Roche hemophilia drug granted priority FDA review

Evrard Martin
Août 25, 2017

Almost one in three people with haemophilia A develop inhibitors to standard factor VIII replacement therapies, which limits treatment options and increases the risk of life-threatening bleeds and repeated bleeds, particularly in joints, that cause long-term damage. The disorder is due to patients not having enough factor VIII that combines factors IXa and X in the clotting cascade.

The Biologics License Application for emicizumab prophylaxis is based on findings from the phase 3 HAVEN 1 study and interim results from the Phase 3 HAVEN 2 study, according to a press release.

A Prescription Drug User Fee Act (PDUFA) action date of February 23, 2018 has been set by the FDA to make a decision on approval.

Emicizumab, a once weekly, ready-to-use solution for SC injection, is an investigational bispecific monoclonal antibody created to bring together factors IXa and X, proteins required to activate the natural coagulation cascade and restore the blood clotting process.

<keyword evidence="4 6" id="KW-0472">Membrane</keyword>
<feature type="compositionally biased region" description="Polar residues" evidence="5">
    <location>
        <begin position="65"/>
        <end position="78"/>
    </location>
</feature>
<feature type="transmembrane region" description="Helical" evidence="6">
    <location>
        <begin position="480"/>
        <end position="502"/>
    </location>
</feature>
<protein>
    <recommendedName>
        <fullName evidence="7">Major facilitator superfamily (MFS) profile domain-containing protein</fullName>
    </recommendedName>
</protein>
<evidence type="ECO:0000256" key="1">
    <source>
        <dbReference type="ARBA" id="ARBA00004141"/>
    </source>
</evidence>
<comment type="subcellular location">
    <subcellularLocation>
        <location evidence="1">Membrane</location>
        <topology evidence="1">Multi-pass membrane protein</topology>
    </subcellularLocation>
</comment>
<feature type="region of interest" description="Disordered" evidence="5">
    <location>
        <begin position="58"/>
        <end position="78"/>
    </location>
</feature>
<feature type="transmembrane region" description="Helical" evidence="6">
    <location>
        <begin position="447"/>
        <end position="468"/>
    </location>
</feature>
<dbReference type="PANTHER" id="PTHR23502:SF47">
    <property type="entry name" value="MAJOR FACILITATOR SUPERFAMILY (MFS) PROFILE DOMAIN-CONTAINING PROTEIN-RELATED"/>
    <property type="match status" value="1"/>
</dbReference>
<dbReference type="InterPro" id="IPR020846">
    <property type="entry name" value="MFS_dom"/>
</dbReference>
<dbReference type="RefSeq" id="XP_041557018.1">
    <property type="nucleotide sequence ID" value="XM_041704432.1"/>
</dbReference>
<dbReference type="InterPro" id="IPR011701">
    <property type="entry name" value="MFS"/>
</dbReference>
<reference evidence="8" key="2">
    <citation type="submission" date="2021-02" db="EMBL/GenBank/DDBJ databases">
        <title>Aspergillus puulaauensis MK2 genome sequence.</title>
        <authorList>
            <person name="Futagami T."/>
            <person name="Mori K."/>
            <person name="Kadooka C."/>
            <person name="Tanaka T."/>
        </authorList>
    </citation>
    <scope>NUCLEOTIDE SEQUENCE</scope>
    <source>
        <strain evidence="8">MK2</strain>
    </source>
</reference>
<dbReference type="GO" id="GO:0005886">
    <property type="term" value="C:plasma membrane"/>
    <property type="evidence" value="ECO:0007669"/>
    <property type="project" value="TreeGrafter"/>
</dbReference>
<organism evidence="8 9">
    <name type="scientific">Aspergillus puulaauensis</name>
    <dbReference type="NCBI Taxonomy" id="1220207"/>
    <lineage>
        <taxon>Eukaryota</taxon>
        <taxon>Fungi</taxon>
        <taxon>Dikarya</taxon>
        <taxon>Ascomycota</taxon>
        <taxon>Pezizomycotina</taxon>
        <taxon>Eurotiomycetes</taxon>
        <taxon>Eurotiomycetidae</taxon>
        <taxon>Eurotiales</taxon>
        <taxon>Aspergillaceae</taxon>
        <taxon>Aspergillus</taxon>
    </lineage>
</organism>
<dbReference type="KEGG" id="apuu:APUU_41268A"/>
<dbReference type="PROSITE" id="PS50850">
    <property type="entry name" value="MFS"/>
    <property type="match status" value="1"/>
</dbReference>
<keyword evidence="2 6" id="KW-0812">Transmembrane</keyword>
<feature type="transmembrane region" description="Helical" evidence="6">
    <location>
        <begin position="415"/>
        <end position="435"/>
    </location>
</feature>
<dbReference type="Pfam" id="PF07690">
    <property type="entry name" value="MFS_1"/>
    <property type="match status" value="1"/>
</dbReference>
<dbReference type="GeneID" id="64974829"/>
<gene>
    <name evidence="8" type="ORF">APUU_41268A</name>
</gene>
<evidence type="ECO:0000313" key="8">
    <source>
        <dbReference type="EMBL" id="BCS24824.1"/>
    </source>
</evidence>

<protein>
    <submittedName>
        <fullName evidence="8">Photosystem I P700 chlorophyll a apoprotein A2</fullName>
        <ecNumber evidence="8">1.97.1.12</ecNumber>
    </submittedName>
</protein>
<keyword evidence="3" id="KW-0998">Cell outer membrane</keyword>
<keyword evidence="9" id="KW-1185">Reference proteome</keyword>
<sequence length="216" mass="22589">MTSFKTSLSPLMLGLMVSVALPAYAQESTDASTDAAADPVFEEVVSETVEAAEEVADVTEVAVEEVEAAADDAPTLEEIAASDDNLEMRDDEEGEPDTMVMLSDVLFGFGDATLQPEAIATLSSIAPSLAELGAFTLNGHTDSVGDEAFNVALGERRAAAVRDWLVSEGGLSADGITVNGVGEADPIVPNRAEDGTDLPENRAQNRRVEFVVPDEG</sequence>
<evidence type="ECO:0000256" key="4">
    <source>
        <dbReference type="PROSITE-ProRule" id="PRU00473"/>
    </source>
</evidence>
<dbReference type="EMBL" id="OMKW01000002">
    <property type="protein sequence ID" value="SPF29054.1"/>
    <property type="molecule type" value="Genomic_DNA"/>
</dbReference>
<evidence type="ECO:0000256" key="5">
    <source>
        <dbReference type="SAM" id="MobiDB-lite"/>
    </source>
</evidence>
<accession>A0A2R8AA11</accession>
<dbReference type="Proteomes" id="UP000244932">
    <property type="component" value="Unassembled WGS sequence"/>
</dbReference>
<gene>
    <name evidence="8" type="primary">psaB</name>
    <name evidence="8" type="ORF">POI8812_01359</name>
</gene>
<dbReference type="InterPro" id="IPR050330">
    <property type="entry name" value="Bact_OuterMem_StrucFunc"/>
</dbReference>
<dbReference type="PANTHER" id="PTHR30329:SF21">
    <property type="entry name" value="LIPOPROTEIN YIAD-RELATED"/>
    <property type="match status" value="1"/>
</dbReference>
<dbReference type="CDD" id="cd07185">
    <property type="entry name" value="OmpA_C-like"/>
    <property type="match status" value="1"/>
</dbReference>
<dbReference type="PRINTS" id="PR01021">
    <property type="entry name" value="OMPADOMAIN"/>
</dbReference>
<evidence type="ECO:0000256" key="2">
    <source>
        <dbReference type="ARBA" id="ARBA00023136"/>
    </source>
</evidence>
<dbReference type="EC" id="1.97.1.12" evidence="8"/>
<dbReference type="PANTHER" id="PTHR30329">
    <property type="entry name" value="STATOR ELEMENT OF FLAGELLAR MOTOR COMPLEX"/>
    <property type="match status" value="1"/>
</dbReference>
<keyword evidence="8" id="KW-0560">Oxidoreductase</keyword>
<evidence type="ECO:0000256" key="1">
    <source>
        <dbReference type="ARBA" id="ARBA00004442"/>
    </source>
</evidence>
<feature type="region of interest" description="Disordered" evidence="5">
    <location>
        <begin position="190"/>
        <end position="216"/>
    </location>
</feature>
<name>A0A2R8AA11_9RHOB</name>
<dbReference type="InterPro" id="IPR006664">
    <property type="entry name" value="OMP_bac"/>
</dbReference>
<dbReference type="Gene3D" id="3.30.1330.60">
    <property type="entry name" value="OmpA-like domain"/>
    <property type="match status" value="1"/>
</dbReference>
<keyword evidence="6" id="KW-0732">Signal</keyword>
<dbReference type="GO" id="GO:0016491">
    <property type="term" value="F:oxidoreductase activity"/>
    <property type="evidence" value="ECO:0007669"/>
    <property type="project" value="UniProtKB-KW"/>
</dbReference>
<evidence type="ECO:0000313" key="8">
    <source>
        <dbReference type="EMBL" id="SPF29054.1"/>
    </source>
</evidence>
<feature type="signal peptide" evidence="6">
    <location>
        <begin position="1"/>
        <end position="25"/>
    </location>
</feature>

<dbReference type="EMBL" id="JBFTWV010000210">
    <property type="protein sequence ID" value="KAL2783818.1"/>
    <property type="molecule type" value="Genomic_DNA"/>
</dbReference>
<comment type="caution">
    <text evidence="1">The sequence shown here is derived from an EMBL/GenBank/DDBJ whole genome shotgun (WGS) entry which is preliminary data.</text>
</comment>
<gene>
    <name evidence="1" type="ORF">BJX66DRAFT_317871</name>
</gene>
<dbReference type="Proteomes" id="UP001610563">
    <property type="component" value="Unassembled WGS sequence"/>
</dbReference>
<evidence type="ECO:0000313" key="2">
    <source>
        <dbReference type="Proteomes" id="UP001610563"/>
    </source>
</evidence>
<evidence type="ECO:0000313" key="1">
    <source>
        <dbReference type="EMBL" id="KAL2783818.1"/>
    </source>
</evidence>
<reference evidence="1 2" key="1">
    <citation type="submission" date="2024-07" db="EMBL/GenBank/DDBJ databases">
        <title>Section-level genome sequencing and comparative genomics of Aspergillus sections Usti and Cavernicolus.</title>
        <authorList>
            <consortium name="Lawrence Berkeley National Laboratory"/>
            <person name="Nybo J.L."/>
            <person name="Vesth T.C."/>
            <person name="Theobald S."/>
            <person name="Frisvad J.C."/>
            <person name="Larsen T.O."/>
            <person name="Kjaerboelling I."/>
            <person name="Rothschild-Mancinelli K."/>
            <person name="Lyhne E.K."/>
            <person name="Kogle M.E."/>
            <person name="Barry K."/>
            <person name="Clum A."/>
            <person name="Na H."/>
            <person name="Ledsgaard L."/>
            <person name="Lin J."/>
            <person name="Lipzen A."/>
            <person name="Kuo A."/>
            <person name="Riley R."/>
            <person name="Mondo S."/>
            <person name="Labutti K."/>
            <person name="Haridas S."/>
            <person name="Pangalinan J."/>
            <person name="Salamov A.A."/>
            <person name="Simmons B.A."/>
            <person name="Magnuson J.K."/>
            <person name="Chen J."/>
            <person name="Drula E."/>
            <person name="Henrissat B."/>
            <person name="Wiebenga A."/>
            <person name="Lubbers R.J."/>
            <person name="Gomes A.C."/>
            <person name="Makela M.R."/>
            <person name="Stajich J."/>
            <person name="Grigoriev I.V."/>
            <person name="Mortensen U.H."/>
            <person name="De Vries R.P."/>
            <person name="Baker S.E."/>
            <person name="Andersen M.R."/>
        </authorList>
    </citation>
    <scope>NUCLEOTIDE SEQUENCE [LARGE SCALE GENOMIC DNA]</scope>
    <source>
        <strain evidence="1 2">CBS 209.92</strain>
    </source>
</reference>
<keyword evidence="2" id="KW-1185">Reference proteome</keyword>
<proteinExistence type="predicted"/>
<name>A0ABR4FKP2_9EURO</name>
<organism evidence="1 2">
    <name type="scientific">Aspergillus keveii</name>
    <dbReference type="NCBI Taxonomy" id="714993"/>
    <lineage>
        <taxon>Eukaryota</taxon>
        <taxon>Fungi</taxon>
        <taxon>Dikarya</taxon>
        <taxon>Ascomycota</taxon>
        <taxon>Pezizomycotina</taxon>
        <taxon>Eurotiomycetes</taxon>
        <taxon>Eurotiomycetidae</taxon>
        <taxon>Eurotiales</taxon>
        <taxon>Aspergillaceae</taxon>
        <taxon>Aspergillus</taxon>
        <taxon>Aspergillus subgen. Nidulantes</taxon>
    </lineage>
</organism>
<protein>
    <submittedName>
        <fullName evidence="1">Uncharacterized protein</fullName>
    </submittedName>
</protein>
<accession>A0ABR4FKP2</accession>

Data from the HAVEN 1 and 2 studies have also been submitted to the European Medicines Agency (EMA), per Roche, to be reviewed and assessed. Patients previously treated with on-demand BPAs were randomized 2:1 to receive either emicizumab prophylaxis (Arm A) or no prophylaxis (Arm B). The median age was 28 years. The primary endpoint was the number of treated bleeds over time with emicizumab prophylaxis compared with no prophylaxis, according to the release. Only 6% of patients in the control group experienced 0 bleeding events.

Throughout the study, 198 adverse events (AE) were reported in 103 participants receiving emicizumab prophylaxis, the most frequently-reported of which were injection-site reactions, which occurred 15% (28 occurrences in 15 patients) of the time.

It is being tested in pivotal phase 3 studies in people 12 years of age and older, both with and without inhibitors to factor VIII, and in children younger than 12 years of age with factor VIII inhibitors.

In a news release, Sandra Horning, M.D., chief medical officer and head of Global Product Development at Genentech said, "Results of our Phase III study in adults and adolescents as well as early Phase III results in children showed that emicizumab has significant potential to help people with hemophilia A with inhibitors, who face major challenges in preventing and treating bleeds". "We are working with the FDA to hopefully bring this new prophylactic treatment option to the hemophilia A inhibitor community as soon as possible".

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